KANSAS CITY, Mo. (AP) — Patrick Mahomes remained in constant communication with Travis Kelce last week, when the Chiefs tight end was trying to test out of COVID-19 protocols in time to play an important game against the Steelers.
The Chiefs quarterback was still in touch with Kelce on Monday, when the team gathered at the facility to review the film of a 36-10 drubbing of Pittsburgh that allowed Kansas City to clinch its record sixth consecutive AFC West title.
“He was still annoyed he couldn’t be back in the building,” Mahomes said.
Well, the Pro Bowl tight end was back Wednesday — along with everyone else that tested positive for the virus last week, totaling 16 players on the active roster and practice squad.
In fact, the only person that didn’t participate in Wednesday’s practice was running back Clyde Edwards-Helaire, who hurt his collarbone against Pittsburgh.
The fact that the Chiefs are among the healthiest teams in the NFL is among the many reasons they have gone from a 3-4 example of mediocrity the first two months of the season to eight consecutive wins and the definition of excellence.
Yes, they have nobody on the COVID-19 list right now. But they have almost nobody on the injury list, either.
Unlike last season.
The Chiefs were so ransacked by injuries a year ago, particularly when the playoffs rolled around, and they were forced to start a hodge-podge of offensive linemen.
Perhaps the outcome would have been the same had their best group played against the Buccaneers in the Super Bowl that February night, but the fill-ins were soundly handled by Tampa Bay’s pass rush that nobody wants to replay that humiliating game film.
Fast-forward nearly 11 months, though, and the Chiefs’ injury report the past few weeks has had two or three names on it — usually something minor that kept guys from being full participants in a workout.
Meanwhile, the injury reports elsewhere in the NFL often have a dozen or more names, and often several players that didn’t practice at all.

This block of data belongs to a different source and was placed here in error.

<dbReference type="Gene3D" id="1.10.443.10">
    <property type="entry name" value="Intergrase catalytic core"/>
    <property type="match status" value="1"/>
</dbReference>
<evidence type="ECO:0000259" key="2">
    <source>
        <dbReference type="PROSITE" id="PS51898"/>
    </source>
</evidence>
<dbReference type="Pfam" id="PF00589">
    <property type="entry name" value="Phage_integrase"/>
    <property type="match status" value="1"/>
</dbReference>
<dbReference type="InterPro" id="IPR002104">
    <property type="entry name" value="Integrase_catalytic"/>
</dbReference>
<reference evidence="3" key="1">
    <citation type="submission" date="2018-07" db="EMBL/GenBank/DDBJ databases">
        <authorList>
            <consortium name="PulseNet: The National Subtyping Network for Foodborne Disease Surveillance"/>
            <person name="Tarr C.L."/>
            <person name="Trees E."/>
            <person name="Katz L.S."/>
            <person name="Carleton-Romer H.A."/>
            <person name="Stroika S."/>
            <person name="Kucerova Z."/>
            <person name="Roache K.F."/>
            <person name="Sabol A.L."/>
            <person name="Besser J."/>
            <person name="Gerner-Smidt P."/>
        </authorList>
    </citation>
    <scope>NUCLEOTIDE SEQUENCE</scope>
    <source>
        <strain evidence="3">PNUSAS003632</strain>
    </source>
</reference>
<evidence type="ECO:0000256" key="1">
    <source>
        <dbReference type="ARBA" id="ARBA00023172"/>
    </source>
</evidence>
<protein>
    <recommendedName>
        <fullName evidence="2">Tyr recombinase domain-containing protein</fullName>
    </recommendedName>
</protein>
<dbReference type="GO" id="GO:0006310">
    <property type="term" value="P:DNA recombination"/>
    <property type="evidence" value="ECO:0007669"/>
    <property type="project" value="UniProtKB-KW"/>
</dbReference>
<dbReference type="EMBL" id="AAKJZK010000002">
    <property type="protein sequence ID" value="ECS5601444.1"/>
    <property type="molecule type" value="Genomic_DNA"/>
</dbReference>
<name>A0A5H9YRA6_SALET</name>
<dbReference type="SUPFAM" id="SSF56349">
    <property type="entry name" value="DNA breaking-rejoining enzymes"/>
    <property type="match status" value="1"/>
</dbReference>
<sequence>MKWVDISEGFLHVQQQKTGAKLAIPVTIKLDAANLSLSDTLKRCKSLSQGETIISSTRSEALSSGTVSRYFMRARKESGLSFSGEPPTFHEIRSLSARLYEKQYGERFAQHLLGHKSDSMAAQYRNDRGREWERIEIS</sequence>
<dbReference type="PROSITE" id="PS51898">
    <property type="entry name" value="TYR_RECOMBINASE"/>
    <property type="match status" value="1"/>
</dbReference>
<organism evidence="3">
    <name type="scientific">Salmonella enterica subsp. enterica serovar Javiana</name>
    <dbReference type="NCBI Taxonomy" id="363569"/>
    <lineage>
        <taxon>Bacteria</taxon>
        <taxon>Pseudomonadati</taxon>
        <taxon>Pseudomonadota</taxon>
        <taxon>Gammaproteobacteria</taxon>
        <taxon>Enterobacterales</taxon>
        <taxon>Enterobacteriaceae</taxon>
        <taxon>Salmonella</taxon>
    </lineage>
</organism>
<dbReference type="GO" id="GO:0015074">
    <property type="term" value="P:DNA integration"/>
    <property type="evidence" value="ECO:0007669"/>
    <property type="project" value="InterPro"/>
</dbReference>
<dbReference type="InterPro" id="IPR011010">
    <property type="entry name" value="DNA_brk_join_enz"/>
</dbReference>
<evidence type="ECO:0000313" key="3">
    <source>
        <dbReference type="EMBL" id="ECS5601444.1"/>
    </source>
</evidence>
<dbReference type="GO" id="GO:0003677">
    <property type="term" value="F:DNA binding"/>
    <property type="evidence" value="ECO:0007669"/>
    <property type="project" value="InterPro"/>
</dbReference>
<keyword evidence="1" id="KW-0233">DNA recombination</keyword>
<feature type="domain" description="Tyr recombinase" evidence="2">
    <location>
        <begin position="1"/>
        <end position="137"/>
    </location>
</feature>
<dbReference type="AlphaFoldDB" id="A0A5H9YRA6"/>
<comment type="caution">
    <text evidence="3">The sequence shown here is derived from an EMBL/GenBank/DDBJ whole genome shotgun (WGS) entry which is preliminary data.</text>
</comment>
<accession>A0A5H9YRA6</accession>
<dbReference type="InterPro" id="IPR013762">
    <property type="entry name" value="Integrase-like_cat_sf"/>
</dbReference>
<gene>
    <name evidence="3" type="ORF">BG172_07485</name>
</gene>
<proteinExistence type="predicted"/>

Even on the rare occasion someone gets nicked up, things seem to work out swimmingly for the Chiefs.
That was the case against the Steelers, when safety Tyrann Mathieu tweaked his quad in the second half. The Chiefs had a big lead by that point, giving coach Andy Reid the opportunity to hold Mathieu out the rest of the way.
“You know what? He feels great,” Reid said Wednesday. “We took him out and the trainers started working on him the next day, and he came back and he was great. We all know he’s a tough kid and loves to play the game. That point of the game, we’d enough of a lead we could get started and boy, did it make a huge difference.”
Edwards-Helaire is another example.
There were initial fears that the dynamic running back had broken his collarbone against Pittsburgh and would miss the rest of the season.
But additional testing Monday revealed no structural damage, and while it’s unlikely Edwards-Helaire will be cleared to play this week, he will almost certainly be available by the time the playoffs begin.
Perhaps the injury karma of last season and this season are evening out.
“We’ve got a lot of competitors in this room,” said Chiefs defensive tackle Chris Jones, one of the few starters to miss a game to an actual injury — and later to COVID-19 — during this season. “I think that mind frame at the end of the year will continue to go up, especially for the playoffs, and we’ll see where it takes us.”
NOTES: Reid confirmed linebackers coach Matt House was leaving to be defensive coordinator at LSU. But Reid also said that House will coach through the end of the season. “He’ll be tremendous for the Tigers. We have a bunch of them on our team,” Reid said. “They’re fired up for him.” … Reid was a longtime friend of John Madden, who died Tuesday at the age of 85. “You realize how much he touched the football world and all of us,” Reid said. “He made our job what it is today. Made coaching an honorable position to be in.”
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